THE MAJORITY of smokers begin smoking at a young age, at the time they are most susceptible to their environment. While the number of young smokers in the European Union (EU) has been declining by an average of four percent a year according to the Eurobarometer report, a survey of the Country Office of the World Health Organization in Slovakia (WHO) demonstrates a contrary trend of Slovak youth.
“Almost half of children aged between 11 and 13 years have experience with smoking, a quarter of 15-year-olds are regular smokers and the trend is constantly growing,” says Darina Sedláková, director of WHO.
The number of young smokers should be reduced by the picture-text warnings on cigarette packs and the ban on flavoured cigarettes that is part of the cabinet-passed Act on Production, Labelling and Sale of Tobacco Products. After it is passed by parliament, it should become effective as of May 2016 in line with the directive for the entire EU, inspired by similar rules applied in Australia.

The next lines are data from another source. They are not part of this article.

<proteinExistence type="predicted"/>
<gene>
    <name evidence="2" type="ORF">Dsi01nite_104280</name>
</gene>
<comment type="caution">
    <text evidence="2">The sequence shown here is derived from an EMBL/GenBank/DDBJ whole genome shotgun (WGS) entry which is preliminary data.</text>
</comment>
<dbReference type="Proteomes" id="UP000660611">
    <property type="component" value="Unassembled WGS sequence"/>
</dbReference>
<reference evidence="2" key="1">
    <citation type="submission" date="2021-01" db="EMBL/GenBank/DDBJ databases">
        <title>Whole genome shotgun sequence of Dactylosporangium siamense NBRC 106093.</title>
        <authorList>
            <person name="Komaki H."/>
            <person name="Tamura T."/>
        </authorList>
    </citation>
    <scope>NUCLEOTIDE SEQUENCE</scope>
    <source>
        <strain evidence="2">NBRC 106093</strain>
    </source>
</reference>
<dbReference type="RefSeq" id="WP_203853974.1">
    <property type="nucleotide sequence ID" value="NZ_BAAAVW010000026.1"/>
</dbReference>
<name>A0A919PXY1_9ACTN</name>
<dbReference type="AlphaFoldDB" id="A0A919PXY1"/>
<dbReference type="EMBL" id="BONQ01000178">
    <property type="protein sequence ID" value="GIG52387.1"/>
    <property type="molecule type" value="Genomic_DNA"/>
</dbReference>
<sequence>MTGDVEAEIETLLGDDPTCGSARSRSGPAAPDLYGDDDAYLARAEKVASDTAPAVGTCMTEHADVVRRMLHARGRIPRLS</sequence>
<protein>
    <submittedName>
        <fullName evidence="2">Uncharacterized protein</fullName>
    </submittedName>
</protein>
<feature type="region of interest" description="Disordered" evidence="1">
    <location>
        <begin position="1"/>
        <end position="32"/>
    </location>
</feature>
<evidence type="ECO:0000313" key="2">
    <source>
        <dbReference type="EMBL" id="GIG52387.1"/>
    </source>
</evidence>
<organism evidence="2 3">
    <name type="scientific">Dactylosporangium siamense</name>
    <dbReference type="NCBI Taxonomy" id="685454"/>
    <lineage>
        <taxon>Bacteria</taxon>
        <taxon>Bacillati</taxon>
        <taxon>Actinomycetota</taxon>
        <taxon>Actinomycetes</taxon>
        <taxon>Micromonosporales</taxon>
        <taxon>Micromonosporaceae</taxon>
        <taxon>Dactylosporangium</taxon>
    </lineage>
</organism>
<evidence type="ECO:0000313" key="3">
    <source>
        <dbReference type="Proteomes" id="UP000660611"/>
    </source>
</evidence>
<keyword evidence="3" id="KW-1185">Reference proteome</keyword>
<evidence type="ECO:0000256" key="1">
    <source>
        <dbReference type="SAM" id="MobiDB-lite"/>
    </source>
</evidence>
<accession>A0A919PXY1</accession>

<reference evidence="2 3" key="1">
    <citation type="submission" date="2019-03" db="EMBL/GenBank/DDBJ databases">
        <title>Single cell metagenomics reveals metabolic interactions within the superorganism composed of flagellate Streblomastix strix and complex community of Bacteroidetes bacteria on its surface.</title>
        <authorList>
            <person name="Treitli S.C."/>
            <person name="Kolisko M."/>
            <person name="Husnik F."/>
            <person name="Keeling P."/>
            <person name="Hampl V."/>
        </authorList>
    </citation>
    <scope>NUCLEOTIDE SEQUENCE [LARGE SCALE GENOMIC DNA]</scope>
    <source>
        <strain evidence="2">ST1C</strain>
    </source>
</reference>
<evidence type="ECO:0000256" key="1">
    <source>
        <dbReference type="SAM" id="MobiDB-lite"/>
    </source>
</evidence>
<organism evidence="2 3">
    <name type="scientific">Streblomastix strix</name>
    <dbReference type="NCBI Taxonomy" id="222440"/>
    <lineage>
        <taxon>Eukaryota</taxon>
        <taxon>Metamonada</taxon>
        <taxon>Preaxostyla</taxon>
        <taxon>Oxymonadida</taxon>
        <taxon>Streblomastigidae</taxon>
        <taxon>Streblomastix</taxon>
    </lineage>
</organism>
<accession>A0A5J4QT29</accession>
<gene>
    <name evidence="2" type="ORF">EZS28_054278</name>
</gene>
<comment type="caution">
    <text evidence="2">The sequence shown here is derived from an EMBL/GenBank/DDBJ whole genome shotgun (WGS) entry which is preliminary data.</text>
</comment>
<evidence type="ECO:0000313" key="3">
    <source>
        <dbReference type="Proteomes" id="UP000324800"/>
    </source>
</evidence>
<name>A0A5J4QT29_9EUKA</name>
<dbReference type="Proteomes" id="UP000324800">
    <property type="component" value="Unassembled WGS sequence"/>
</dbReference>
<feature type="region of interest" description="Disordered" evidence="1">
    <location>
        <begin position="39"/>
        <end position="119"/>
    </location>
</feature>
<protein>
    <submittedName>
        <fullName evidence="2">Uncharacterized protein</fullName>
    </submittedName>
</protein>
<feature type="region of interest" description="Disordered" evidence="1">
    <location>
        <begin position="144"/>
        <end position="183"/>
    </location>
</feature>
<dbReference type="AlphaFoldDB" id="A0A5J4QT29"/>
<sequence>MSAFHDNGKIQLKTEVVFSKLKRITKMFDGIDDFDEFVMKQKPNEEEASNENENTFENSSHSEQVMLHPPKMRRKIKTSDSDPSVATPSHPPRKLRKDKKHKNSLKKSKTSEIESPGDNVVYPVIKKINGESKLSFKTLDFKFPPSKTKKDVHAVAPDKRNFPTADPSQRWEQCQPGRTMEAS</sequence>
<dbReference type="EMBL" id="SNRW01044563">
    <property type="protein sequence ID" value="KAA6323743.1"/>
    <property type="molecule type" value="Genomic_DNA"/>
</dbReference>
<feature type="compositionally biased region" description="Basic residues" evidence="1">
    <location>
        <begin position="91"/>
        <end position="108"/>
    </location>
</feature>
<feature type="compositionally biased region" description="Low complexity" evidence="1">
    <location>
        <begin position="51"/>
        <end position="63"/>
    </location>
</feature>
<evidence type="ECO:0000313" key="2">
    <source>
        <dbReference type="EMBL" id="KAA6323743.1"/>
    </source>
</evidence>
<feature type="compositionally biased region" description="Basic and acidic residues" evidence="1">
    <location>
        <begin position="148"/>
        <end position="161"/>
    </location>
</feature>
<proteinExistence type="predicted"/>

“The act was prepared with an emphasis on the harmonisation of our legislation with the EU directive and measures that include pictorial warnings on tobacco products,” said Peter Bubla, the spokesperson of the Health Ministry, as quoted by Sme daily. “It means a further legislative step to strengthen prevention in the view of harmful effects of tobacco.”
Appearance and content
Packages of tobacco products will be covered by 43 combined health alerts visually sharper than drawings ordered by the EU, information links and a telephone hotline for help with quitting smoking.
The act also prohibits certain ingredients and emissions of tobacco products due to their toxicity and includes standards for measurement of special substances. In a cigarette manufactured or placed on the market, tar must not exceed 10 mg, nicotine 1 mg and carbon monoxide 10 mg. The smoke contains about four-thousand substances with different effects and more than 60 of them demonstrably harm the human body, according to WHO studies, cited by the TASR newswire.